Feed patch 6 may be linked to two feed lines 7 a and 7 b. The terminals P1 and P2 of the line 7 a and 7 b may form the feed points for the antenna. These feed points P1, P2 are linked for example to a connector (not shown) which is in turn linked to a coaxial cable.

As represented in FIGS. 3 and 4, in accordance with a preferred embodiment, the feed lines 7 a and 7 b are symmetrical in relation to a symmetrical axis A of the feed patch 6. They are fed simultaneously in order to produce the one or other polarisation. By feeding the lines in phase with the same amplitude, as indicated in FIG. 3, an initial polarisation is obtained E// (polarisation of the electrical field), known as the parallel polarisation. The surface flows represented by the unbroken lines are symmetrical to the axis A. The polarisation produced is therefore parallel to the symmetrical axis A. By feeding the patches in counter phase as indicated in FIG. 4, a second polarisation is obtained E, known as the perpendicular polarisation. The surface flows intersect the symmetrical axis A at right angles. The polarisation produced is therefore at right angles to the symmetrical axis A.

In other words, the two feed points P1 and P2 may be used both to feed the two lines in phase and to feed the two lines in counter phase. An initial polarisation E// can therefore be produced if the lines are fed in phase and a second polarisation E if the lines are fed in counter phase. Thanks to this simultaneous feed, the supply to the antenna is symmetrical and high polarisation purity is obtained. Reference is made below to FIGS. 1 to 4. The feed lines 7 a and 7 b are preferably connected to two consecutive sides of the square forming the feed patch 6. In other words, the symmetrical axis A in relation to which the feed lines are placed, is a diagonal of the square. The squares forming the feed patch 6 and the radiating patch 1 are rotated 45° to each other in the horizontal plane. In other words, the diagonals of the square forming the feed patch 6 run parallel to the sides of the radiating patch 1.

Reference is made to FIG. 5 below where curves are represented as a function of the frequency for the change in the amplitude of the coefficients of the dispersion matrix of the antenna shown in FIG. 1. As a reminder, the dispersion matrix (also referred to as the redistribution matrix) allows the characteristics to be determined of the outgoing waves, emitted from the waves that enter the structure. We consider the structure with two inputs P1 and P2, formed by the antenna as represented in FIG. 1. Assume e1 and e2 are the waves that enter at P1 and P2. Assume s1 and s2 are the waves that leave P1 and P2. In addition, S11, S12, S21 and S22 are the coefficients of the dispersion matrix. This matrix enables us, on the basis of e1 and e2, to determine s1 and s2 in the following way: [ s 1 s 2 ] = [ S 11 S 12 S 21 S 22 ] [ e 1 e 2 ]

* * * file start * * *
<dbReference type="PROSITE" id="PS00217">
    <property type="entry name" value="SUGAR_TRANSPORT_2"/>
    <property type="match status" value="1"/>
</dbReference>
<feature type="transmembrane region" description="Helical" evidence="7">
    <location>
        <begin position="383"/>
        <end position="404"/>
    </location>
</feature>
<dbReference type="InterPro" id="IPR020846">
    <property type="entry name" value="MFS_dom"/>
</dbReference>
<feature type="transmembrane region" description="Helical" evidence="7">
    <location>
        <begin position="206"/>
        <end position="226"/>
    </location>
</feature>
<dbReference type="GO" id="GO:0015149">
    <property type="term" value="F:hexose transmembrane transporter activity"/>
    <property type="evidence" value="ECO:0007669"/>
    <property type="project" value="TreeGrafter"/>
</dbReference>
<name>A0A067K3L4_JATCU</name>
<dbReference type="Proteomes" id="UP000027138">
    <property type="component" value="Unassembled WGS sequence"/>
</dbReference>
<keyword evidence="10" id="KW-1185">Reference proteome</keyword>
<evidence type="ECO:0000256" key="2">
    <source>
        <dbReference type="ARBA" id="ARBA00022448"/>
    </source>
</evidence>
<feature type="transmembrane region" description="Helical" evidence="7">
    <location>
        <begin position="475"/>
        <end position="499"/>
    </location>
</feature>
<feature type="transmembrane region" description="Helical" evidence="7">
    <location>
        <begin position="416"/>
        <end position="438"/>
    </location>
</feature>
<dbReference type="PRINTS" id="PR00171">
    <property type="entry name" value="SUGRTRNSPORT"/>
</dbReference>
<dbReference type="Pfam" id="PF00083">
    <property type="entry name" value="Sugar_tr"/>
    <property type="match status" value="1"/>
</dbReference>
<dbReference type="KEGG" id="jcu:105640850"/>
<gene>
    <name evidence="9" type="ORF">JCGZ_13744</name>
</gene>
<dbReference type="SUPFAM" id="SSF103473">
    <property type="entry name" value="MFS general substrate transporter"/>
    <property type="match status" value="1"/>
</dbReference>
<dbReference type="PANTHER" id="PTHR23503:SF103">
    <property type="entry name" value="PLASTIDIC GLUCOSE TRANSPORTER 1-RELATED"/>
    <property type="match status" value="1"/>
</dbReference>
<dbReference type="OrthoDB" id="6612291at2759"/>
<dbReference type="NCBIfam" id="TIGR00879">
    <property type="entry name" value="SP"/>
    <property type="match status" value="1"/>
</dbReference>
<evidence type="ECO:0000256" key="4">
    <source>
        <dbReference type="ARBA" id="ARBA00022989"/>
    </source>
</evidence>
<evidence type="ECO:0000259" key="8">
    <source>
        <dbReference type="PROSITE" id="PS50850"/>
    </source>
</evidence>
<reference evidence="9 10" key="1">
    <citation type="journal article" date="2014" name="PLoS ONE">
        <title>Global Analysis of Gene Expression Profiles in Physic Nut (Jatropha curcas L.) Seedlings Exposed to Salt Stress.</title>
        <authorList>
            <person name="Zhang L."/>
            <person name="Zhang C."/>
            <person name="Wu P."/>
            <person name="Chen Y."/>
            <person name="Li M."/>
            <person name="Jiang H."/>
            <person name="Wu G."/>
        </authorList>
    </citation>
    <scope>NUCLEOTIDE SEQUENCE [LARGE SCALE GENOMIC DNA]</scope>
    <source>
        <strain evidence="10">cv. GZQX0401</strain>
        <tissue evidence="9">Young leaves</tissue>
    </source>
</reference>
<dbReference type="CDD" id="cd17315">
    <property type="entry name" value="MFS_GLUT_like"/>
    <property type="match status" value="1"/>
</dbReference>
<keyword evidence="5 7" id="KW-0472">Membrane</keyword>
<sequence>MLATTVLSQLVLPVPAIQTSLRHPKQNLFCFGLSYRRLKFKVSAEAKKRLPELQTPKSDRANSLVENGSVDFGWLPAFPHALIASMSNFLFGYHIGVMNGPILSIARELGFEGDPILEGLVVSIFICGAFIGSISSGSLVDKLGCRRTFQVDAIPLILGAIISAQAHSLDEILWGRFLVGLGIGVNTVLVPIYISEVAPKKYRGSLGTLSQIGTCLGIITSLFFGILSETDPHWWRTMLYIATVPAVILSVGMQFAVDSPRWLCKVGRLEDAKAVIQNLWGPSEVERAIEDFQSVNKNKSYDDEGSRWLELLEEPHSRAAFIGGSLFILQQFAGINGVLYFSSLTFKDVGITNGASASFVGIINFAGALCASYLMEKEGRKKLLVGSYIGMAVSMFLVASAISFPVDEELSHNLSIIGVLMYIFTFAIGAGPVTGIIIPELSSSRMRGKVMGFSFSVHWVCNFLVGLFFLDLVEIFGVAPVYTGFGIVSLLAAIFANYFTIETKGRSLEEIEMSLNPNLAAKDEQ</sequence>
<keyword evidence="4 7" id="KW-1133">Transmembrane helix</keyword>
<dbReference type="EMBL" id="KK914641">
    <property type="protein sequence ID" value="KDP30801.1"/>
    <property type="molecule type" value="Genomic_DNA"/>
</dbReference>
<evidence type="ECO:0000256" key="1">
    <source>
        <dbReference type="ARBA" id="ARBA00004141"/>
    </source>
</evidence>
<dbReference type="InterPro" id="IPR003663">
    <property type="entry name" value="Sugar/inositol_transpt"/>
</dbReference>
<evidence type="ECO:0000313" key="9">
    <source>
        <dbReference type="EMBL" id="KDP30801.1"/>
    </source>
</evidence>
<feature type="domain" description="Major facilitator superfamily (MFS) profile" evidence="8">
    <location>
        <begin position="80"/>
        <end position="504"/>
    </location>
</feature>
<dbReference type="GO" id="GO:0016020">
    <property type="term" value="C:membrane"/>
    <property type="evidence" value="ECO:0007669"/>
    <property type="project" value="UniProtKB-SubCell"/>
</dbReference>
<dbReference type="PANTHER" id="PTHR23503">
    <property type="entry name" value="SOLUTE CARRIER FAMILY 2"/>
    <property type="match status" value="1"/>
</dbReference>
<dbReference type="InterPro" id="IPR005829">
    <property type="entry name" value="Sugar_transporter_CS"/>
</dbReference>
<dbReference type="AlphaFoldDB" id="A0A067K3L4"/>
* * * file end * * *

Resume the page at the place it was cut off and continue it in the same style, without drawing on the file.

Because the structure contains no non-reciprocal elements, such as ferrites, the dispersion matrix is symmetrical. In other words, the transmission coefficients between the two inputs are dependent on the direction, which is clear from the equality of the coefficients S12 and S21. In addition, the structure is symmetrical in relation to inputs P1 and P2 so that the coefficients S11 and S22 are equal.

In FIG. 5, two curves S11 and S12 are represented with the amplitude in dB along the ordinate and the frequency in GHz along the abscissa. Curve S11 (equal to S22) is a measure for the reflections. As a reminder, a reflection of −10 dB corresponds to a fixed wave ratio of 2.0. Curve S11 appears at a lower level than −10 dB between two points M1 and M2 on this curve. The points M1 and M2 are placed at 9 and 11.25 GHz respectively. In other words, the transmission band that corresponds to a fixed wave relationship of less than 2.0 is 9–11.25 GHz. Between these two points the maximum M3 of the curve S12 (equal to S21) remains lower than −10 dB. We therefore have a structure that on the one hand has favourable properties in relation to the insulation between its inputs (curve S12 lower than −10 dB) and, on the other, produces little reflection (curve S11 lower than −10 dB) in an area between 9 and 11.25 GHz.

The invention also refers to the design of antenna arrays consisting of at least two antennas as defined above. According to the state of the art, a problem of location arises when designing antenna arrays because the attempt must be made to prevent coupling between lines. This problem is still far more important for antennas with two polarisation directions. This comes down to complex solutions where little progress can be seen. The antenna according to the invention allows this problem to be solved.

Reference is made below to FIG. 6. Here an example is shown of an antenna array according to the invention. The array includes seven antennas of the type shown in FIG. 1. These antennas are printed on the same layers and are ligned up along a horizontal axis (not shown). The feed patches may be linked by a feed network 10 a, 10 b printed on the same layer as the patches.